Teen Violence and Video Games

The correlation between teen violence and video games is often debated. Learn possible effects of video gamess on children and teens, statistics on teen video game use, and tips for parents to help reduce the effects of violent video games on teenagers.

The connection between teen violence and video games is a hotly debated topic, with ongoing research not yet able to answer many questions. So far research does indicate that parents should be cautious about what games and other media their teens are exposed to and should watch for concerning signs of violence in teen gamers.

Violent media, including computer and video games, has long been believed to have some impact on teen violence. What researchers do not yet know is how much of an impact it has and what the long term impacts of video games on teen violence will be.

The number of violent video games and the realism of their violence has increased dramatically in the last two decades, while violent teenage crime has declined. Some say that this is evidence that violent games do not cause teen violence. There have been disturbing connections, however, between school shootings, teen violence and video games that are violent which may show that some individuals who are predisposed to violence are drawn to violent video games.

Not every teen who plays violent video games is going to commit a violent crime, but there may be less obvious effects of violent games on teens. The American Academy of Child and Adolescent Psychiatry warns of possible correlation of teen violence and video games in both children and teens:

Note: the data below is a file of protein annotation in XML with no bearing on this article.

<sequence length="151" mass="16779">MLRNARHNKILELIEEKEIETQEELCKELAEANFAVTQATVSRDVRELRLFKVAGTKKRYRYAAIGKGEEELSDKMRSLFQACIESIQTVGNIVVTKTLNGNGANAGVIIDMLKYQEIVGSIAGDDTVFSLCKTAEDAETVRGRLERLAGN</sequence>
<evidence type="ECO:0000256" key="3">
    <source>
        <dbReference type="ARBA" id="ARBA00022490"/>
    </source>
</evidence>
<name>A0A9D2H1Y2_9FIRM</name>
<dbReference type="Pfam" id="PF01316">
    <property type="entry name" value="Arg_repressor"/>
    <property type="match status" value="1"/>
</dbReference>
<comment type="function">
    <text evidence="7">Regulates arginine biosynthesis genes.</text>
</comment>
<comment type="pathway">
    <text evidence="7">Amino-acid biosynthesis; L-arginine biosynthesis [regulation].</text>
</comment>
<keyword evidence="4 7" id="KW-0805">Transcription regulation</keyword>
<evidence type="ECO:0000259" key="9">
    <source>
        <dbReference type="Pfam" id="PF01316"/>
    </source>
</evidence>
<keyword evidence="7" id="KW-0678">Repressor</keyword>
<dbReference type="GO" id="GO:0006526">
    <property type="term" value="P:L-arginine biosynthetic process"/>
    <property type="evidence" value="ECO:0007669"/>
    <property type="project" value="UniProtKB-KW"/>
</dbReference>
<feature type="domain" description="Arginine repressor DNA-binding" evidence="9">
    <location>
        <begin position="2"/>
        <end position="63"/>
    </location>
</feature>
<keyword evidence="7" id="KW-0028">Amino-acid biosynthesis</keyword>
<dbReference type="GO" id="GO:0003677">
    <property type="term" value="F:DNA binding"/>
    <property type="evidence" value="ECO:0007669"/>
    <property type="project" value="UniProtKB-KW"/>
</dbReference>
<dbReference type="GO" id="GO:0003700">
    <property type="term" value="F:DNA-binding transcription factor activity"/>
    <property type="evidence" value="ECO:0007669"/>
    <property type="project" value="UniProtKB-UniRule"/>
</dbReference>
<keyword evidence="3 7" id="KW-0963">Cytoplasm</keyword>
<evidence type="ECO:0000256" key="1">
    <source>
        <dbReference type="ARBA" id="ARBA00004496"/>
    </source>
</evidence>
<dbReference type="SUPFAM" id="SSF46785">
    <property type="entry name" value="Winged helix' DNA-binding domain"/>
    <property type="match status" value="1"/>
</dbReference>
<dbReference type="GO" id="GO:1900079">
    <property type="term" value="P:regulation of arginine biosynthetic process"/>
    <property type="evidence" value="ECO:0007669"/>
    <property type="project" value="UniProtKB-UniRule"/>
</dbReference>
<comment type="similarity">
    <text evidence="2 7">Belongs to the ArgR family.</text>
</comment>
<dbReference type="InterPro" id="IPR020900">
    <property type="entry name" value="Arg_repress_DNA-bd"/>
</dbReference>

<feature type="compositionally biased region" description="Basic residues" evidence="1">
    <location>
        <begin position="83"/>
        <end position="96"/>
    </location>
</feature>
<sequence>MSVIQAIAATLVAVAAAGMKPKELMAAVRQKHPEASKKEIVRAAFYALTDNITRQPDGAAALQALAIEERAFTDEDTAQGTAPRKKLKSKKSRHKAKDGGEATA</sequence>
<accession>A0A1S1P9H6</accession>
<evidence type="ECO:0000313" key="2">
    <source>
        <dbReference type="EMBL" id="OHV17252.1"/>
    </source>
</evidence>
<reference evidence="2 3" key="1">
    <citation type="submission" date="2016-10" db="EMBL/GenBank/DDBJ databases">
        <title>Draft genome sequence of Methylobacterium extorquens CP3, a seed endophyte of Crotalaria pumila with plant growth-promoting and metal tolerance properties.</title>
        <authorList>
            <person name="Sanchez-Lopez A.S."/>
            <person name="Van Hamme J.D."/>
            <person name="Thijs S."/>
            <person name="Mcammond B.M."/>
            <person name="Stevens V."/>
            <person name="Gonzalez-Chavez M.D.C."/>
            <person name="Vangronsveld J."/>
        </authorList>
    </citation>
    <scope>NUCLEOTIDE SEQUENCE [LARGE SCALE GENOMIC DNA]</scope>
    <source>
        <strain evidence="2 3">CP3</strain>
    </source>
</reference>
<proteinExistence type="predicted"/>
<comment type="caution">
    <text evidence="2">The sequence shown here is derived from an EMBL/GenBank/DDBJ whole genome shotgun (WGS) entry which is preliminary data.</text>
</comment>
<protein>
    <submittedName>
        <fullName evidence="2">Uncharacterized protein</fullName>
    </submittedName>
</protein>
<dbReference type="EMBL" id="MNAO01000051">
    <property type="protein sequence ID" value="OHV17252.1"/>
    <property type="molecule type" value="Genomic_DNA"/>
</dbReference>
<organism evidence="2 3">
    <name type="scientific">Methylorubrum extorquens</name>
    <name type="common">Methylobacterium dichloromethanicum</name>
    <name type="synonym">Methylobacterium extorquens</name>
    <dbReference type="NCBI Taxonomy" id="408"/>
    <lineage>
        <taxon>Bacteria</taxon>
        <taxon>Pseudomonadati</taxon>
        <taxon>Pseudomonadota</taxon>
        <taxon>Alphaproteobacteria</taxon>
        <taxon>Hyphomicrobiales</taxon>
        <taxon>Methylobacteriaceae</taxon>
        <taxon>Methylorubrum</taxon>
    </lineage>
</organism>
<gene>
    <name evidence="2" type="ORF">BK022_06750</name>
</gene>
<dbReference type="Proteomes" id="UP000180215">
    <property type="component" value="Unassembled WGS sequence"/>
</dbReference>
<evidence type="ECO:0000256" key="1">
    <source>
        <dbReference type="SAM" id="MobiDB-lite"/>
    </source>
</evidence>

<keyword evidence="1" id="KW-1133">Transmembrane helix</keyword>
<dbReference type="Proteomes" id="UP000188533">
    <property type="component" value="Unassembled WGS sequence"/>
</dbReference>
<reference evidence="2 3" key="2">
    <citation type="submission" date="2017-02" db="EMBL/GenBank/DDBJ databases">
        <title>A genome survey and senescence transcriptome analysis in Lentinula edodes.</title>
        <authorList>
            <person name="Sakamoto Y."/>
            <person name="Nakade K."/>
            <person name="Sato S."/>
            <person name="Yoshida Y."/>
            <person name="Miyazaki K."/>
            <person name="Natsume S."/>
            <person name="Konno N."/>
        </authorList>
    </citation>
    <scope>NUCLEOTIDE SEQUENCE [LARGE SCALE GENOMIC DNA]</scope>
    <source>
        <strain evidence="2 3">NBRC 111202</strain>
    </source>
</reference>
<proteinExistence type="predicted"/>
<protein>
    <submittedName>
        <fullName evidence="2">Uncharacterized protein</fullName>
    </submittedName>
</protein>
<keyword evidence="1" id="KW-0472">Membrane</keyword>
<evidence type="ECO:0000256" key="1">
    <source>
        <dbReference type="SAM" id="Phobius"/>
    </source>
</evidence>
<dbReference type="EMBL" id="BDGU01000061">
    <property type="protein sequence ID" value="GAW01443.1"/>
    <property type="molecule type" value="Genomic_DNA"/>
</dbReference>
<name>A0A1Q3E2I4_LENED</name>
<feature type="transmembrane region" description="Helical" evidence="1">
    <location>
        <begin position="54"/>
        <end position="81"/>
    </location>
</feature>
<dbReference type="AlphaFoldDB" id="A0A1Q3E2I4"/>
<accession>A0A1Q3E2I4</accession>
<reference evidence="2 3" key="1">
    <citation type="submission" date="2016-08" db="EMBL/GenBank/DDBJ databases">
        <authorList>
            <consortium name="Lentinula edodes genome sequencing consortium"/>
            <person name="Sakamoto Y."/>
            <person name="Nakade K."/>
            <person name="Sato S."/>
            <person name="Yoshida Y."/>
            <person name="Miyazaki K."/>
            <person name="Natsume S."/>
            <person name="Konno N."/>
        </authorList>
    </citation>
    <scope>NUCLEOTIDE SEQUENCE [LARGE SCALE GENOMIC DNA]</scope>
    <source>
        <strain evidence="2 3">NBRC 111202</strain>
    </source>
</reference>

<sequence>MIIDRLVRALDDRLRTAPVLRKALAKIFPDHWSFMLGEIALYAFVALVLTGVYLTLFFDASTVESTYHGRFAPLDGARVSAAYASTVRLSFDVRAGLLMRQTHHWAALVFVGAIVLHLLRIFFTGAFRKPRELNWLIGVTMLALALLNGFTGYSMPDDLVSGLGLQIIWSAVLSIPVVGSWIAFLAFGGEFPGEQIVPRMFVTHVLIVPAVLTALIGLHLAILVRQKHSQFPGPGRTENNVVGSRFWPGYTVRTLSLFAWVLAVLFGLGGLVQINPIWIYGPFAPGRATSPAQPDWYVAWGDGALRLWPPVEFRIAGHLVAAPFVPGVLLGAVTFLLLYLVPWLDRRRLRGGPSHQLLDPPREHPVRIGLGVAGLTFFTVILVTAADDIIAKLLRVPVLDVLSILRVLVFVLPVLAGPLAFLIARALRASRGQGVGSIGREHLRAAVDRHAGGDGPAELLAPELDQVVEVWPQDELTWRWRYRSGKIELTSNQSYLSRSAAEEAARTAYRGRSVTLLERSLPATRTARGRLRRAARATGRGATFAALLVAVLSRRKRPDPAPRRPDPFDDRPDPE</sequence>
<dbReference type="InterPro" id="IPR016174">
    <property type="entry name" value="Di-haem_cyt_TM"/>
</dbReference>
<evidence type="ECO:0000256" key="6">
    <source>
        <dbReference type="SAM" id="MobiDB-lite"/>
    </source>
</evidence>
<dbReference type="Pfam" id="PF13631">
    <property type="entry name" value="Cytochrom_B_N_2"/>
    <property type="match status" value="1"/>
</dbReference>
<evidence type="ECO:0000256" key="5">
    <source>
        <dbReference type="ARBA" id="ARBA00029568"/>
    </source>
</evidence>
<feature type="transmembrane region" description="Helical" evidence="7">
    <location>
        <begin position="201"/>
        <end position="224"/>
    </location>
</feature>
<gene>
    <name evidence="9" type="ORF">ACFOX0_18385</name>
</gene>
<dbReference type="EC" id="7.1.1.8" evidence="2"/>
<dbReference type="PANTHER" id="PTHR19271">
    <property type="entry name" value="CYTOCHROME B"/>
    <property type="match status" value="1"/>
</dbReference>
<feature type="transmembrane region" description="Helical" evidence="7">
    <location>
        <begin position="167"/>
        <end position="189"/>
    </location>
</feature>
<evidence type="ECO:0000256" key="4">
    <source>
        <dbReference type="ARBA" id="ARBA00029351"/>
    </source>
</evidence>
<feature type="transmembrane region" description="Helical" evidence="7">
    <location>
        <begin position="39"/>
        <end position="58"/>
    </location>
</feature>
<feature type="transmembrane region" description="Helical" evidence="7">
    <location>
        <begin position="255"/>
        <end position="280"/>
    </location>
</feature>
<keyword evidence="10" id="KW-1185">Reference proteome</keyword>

• Becoming numb toward or accepting of violence
  • Imitating violent or aggressive behavior
  • Seeing violence or aggression as an acceptable way to deal with problems
  • Having increasingly violent thoughts or behaviors
  • Becoming addicted to or obsessed with violent games and violent play
  • Learning poor social skills

Studies have shown mixed or incomplete information about teen violence and video games:

  • There does seem to be a link between violent media and violent behavior, but it's not clear if the violent media causes teen violence, or if violent people are drawn to violent media
  • Teens who enjoy violent games will probably continue to be drawn to violent games
  • Brain scans of teens who have been playing violent games do show an increase in activity in the part of the brain that controls strong emotions, like anger, and a decrease in activity in the part of the brain that is involved in self-control. These effects may only be temporary, but researchers do not yet know
  • A study of people who played a long-term online fantasy game involving violence found no major changes in the participant's aggressiveness or views toward violence by the end of the study. This does not mean small changes did not take place, nor does it mean other games might not have a more serious impact.
  • Video games may increase aggression by exposing young people to violent images, teaching violent approaches to problem solving, and increasing feelings of frustration or aggression

Parents may be concerned about violent video games, but they often do not monitor their teens' video game playing. Several studies reported by Iowa State University researchers found that: